Transactions involving related parties cannot be presumed to be carried out on an arm’s-length basis, as the requisite conditions of competitive, free-market dealings may not exist. Representations about transactions with related parties, if made, shall not imply that the related party transactions were consummated on terms equivalent to those that prevail in arm’s-length transactions unless such representations can be substantiated.

 

Commitment and Contingencies

 

The Company follows subtopic 450-20 of the FASB Accounting Standards Codification to report accounting for contingencies. Certain conditions may exist as of the date the financial statements are issued, which may result in a loss to the Company, but which will only be resolved when one or more future events occur or fail to occur. The Company assesses such contingent liabilities, and such assessment inherently involves an exercise of judgment. In assessing loss contingencies related to legal proceedings that are pending against the Company or un-asserted claims that may result in such proceedings, the Company evaluates the perceived merits of any legal proceedings or un-asserted claims as well as the perceived merits of the amount of relief sought or expected to be sought therein.

 

If the assessment of a contingency indicates that it is probable that a material loss has been incurred and the amount of the liability can be estimated, then the estimated liability would be accrued in the Company’s financial statements. If the assessment indicates that a potential material loss contingency is not probable but is reasonably possible, or is probable but cannot be estimated, then the nature of the contingent liability, and an estimate of the range of possible losses, if determinable and material, would be disclosed.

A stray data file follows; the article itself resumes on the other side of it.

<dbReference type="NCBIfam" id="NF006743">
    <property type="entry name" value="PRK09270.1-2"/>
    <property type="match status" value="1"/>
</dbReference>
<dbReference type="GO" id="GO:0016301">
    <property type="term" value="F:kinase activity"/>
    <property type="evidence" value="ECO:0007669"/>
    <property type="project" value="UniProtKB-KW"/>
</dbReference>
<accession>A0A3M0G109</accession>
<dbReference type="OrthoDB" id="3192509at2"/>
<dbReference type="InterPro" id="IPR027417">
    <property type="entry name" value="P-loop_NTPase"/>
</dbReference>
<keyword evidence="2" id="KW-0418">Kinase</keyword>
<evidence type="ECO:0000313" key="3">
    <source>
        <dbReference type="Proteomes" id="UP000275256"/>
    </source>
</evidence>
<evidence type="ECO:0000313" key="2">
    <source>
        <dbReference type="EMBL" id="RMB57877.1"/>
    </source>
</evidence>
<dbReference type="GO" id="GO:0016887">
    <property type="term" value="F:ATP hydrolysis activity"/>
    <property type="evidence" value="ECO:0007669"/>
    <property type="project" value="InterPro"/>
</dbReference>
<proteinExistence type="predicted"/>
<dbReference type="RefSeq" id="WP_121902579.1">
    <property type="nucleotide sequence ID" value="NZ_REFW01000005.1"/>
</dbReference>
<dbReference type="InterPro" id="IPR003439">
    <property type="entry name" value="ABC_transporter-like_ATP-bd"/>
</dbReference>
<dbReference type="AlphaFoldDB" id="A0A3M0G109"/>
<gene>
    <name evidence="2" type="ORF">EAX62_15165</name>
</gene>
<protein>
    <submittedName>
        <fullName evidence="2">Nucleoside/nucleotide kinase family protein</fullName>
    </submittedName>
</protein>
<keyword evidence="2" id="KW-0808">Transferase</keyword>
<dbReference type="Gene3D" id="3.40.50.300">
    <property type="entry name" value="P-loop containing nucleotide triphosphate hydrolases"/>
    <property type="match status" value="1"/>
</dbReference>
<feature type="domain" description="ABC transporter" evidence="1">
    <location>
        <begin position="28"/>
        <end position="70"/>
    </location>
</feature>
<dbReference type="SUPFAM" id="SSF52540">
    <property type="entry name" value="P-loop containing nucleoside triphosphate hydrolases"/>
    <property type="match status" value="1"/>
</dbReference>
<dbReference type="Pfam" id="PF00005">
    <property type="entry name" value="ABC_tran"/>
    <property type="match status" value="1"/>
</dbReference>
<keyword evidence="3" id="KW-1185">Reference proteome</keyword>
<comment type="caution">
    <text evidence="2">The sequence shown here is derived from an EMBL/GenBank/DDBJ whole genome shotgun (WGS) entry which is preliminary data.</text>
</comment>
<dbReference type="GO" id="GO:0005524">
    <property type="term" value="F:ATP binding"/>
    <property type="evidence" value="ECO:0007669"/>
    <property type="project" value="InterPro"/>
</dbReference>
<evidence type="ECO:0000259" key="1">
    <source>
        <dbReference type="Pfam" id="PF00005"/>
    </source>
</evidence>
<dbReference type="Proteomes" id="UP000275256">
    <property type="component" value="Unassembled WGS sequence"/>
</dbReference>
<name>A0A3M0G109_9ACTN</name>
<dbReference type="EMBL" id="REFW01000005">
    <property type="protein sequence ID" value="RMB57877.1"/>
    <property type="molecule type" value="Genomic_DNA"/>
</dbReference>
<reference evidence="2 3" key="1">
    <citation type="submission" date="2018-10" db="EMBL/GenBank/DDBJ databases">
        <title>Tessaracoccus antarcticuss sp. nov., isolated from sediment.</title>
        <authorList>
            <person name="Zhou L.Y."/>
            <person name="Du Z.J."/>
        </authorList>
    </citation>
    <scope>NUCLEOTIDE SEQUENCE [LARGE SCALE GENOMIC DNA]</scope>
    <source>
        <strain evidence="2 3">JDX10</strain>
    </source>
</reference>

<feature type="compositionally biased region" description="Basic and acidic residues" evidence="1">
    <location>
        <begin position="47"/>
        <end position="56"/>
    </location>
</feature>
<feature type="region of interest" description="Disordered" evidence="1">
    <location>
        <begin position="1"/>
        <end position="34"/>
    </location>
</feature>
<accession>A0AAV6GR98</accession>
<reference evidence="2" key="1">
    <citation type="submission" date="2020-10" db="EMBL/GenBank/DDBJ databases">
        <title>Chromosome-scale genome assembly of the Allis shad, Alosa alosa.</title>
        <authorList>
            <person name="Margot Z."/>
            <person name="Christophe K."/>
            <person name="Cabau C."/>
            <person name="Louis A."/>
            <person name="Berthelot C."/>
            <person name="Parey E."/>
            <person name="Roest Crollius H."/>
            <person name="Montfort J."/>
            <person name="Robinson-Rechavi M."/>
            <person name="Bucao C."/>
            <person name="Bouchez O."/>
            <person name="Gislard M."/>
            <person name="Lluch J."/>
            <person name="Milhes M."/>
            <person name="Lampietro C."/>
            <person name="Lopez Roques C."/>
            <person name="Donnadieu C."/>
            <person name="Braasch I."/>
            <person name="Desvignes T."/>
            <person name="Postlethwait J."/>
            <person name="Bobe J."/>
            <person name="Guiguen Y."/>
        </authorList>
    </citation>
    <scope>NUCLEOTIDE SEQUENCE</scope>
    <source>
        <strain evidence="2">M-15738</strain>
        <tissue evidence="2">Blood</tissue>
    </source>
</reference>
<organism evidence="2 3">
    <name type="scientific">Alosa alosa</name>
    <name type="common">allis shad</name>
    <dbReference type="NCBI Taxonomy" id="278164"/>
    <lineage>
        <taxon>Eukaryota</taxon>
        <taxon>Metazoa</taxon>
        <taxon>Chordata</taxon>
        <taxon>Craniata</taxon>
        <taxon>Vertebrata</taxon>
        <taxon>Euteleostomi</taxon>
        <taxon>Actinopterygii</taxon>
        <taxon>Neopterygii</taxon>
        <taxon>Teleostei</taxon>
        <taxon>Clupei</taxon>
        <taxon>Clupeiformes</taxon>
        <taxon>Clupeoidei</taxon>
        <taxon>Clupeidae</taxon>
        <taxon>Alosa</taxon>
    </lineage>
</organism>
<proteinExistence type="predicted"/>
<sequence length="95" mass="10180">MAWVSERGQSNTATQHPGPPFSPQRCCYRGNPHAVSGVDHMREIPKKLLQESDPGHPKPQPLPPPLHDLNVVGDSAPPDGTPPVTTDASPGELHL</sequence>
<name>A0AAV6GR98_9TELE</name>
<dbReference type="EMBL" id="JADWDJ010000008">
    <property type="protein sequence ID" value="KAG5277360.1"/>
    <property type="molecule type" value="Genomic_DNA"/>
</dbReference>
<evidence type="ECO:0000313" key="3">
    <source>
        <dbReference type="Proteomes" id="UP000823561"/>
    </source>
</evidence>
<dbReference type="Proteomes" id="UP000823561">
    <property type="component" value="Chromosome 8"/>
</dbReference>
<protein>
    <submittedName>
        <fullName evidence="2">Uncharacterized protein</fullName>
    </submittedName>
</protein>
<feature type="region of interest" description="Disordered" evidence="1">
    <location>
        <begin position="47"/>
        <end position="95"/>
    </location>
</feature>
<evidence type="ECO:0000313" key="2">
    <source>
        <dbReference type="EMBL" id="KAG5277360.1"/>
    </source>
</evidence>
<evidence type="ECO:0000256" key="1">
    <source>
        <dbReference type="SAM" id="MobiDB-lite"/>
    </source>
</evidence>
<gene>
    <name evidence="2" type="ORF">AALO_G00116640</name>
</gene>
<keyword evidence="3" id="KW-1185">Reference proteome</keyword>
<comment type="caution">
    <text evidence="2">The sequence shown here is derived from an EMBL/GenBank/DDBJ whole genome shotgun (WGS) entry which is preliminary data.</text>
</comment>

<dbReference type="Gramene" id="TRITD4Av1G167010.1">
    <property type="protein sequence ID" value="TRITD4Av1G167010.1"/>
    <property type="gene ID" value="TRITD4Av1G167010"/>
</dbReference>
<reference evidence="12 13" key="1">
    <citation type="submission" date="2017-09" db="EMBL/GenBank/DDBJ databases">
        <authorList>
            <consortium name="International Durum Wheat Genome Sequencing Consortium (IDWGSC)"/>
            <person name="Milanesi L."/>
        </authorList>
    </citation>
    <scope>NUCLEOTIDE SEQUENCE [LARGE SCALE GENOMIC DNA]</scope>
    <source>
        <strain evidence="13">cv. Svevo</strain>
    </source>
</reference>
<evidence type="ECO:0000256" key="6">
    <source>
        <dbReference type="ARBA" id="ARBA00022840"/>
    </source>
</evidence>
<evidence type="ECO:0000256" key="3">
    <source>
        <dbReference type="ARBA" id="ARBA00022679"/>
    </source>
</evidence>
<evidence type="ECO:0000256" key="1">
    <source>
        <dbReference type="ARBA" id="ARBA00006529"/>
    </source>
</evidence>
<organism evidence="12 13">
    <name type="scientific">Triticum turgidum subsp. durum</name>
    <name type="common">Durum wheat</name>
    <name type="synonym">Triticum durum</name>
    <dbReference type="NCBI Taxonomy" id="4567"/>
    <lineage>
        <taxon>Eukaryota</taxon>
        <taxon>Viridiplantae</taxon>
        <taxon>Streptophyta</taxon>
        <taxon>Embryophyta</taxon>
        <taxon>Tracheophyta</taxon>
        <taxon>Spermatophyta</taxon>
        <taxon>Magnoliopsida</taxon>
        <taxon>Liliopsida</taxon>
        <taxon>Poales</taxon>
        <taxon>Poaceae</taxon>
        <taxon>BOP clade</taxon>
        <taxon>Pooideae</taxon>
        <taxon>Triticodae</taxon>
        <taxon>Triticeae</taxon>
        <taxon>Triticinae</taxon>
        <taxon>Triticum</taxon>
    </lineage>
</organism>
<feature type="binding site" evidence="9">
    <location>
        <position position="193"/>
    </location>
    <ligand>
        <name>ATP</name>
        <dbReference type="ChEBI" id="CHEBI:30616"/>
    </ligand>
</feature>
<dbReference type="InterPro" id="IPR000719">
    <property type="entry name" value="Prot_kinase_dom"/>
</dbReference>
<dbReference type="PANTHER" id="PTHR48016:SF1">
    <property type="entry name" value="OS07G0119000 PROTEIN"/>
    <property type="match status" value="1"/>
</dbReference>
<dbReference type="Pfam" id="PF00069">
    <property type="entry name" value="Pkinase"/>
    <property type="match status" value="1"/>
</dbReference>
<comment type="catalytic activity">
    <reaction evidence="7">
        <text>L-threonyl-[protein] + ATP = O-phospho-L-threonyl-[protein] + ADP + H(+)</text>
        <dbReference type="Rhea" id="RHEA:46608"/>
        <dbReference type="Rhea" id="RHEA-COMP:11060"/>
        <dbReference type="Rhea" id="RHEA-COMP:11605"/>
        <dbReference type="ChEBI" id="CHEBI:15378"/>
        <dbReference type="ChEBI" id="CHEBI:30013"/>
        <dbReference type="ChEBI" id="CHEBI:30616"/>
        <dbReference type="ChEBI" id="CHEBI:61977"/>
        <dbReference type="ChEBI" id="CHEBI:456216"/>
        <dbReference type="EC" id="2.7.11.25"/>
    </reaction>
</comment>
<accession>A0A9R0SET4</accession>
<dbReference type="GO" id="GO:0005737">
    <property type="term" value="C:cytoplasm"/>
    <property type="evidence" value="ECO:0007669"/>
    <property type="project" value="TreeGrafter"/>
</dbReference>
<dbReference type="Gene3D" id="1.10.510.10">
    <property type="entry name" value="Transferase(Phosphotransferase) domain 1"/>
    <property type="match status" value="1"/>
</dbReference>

Loss contingencies considered remote are generally not disclosed unless they involve guarantees, in which case the guarantees would be disclosed.

 

Revenue Recognition

 

The Company has a website and the purpose of our business is to generate income from facilitating easy access to the public to legal advice online and through a telephone application.

 

Services are provided through a phone app or Glolex’s website, to connect lawyers with members of general public that need to be advised on various legal affairs, in all areas of law.

 

The Company will recognize revenue in accordance with ASC topic 606 “Revenue Recognition”. The Company recognizes revenue when our services have been provided and accepted by the customer and collection is reasonably assured

 

As of June 30, 2019, the Company has not generated any revenue.

 

Deferred Tax Assets and Income Tax Provision

 

The Company accounts for income taxes under Section 740-10-30 of the FASB Accounting Standards Codification. Deferred income tax assets and liabilities are determined based upon differences between the financial reporting and tax bases of assets and liabilities and are measured using the enacted tax rates and laws that will be in effect when the differences are expected to reverse. Deferred tax assets are reduced by a valuation allowance to the extent management concludes it is more likely than not that the assets will not be realized. Deferred tax assets and liabilities are measured using enacted tax rates expected to apply to taxable income in the years in which those temporary differences are expected to be recovered or settled. The effect on deferred tax assets and liabilities of a change in tax rates is recognized in the statements of operations in the period that includes the enactment date.

 

9